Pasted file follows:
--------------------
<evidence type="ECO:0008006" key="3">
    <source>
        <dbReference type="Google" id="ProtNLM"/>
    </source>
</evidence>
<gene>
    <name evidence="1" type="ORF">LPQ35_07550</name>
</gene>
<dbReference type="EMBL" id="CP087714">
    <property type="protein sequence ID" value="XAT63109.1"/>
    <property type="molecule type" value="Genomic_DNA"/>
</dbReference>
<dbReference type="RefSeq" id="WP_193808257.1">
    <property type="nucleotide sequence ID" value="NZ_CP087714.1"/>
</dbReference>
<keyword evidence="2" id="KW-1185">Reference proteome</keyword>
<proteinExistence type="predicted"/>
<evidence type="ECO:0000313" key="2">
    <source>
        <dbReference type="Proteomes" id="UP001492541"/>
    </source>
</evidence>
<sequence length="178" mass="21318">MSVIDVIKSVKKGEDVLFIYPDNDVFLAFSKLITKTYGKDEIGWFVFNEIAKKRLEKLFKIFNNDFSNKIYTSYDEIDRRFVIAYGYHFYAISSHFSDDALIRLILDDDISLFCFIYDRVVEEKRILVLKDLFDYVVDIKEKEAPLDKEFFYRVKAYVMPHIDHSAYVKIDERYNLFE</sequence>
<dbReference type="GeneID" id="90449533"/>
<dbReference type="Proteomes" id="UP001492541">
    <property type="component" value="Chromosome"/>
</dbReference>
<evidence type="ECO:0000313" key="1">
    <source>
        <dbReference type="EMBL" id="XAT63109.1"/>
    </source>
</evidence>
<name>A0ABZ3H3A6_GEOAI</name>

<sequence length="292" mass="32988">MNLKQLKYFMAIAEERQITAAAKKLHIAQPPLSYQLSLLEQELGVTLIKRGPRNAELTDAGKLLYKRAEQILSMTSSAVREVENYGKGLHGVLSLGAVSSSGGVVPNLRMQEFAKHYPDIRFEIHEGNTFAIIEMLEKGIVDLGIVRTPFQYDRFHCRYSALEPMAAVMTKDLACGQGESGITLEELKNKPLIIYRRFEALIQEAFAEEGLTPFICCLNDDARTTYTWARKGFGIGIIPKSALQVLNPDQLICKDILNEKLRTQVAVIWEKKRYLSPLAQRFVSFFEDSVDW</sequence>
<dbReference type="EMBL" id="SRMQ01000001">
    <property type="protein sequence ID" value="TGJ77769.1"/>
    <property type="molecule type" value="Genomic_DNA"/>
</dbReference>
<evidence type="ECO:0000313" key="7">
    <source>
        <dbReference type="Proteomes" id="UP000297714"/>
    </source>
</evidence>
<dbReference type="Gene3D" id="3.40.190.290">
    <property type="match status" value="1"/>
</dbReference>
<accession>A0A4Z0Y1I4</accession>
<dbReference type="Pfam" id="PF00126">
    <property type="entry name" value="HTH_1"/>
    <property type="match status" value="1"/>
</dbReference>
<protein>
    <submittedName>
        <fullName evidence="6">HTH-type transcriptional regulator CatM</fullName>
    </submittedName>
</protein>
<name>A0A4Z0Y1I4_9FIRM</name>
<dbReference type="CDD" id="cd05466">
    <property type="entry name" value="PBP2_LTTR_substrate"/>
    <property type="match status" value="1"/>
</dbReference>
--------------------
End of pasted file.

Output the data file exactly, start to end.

<evidence type="ECO:0008006" key="3">
    <source>
        <dbReference type="Google" id="ProtNLM"/>
    </source>
</evidence>
<gene>
    <name evidence="1" type="ORF">LPQ35_07550</name>
</gene>
<dbReference type="EMBL" id="CP087714">
    <property type="protein sequence ID" value="XAT63109.1"/>
    <property type="molecule type" value="Genomic_DNA"/>
</dbReference>
<dbReference type="RefSeq" id="WP_193808257.1">
    <property type="nucleotide sequence ID" value="NZ_CP087714.1"/>
</dbReference>
<keyword evidence="2" id="KW-1185">Reference proteome</keyword>
<proteinExistence type="predicted"/>
<evidence type="ECO:0000313" key="2">
    <source>
        <dbReference type="Proteomes" id="UP001492541"/>
    </source>
</evidence>
<sequence length="178" mass="21318">MSVIDVIKSVKKGEDVLFIYPDNDVFLAFSKLITKTYGKDEIGWFVFNEIAKKRLEKLFKIFNNDFSNKIYTSYDEIDRRFVIAYGYHFYAISSHFSDDALIRLILDDDISLFCFIYDRVVEEKRILVLKDLFDYVVDIKEKEAPLDKEFFYRVKAYVMPHIDHSAYVKIDERYNLFE</sequence>
<dbReference type="GeneID" id="90449533"/>
<dbReference type="Proteomes" id="UP001492541">
    <property type="component" value="Chromosome"/>
</dbReference>
<evidence type="ECO:0000313" key="1">
    <source>
        <dbReference type="EMBL" id="XAT63109.1"/>
    </source>
</evidence>
<name>A0ABZ3H3A6_GEOAI</name>

<sequence length="292" mass="32988">MNLKQLKYFMAIAEERQITAAAKKLHIAQPPLSYQLSLLEQELGVTLIKRGPRNAELTDAGKLLYKRAEQILSMTSSAVREVENYGKGLHGVLSLGAVSSSGGVVPNLRMQEFAKHYPDIRFEIHEGNTFAIIEMLEKGIVDLGIVRTPFQYDRFHCRYSALEPMAAVMTKDLACGQGESGITLEELKNKPLIIYRRFEALIQEAFAEEGLTPFICCLNDDARTTYTWARKGFGIGIIPKSALQVLNPDQLICKDILNEKLRTQVAVIWEKKRYLSPLAQRFVSFFEDSVDW</sequence>
<dbReference type="EMBL" id="SRMQ01000001">
    <property type="protein sequence ID" value="TGJ77769.1"/>
    <property type="molecule type" value="Genomic_DNA"/>
</dbReference>
<evidence type="ECO:0000313" key="7">
    <source>
        <dbReference type="Proteomes" id="UP000297714"/>
    </source>
</evidence>
<dbReference type="Gene3D" id="3.40.190.290">
    <property type="match status" value="1"/>
</dbReference>
<accession>A0A4Z0Y1I4</accession>
<dbReference type="Pfam" id="PF00126">
    <property type="entry name" value="HTH_1"/>
    <property type="match status" value="1"/>
</dbReference>
<protein>
    <submittedName>
        <fullName evidence="6">HTH-type transcriptional regulator CatM</fullName>
    </submittedName>
</protein>
<name>A0A4Z0Y1I4_9FIRM</name>
<dbReference type="CDD" id="cd05466">
    <property type="entry name" value="PBP2_LTTR_substrate"/>
    <property type="match status" value="1"/>
</dbReference>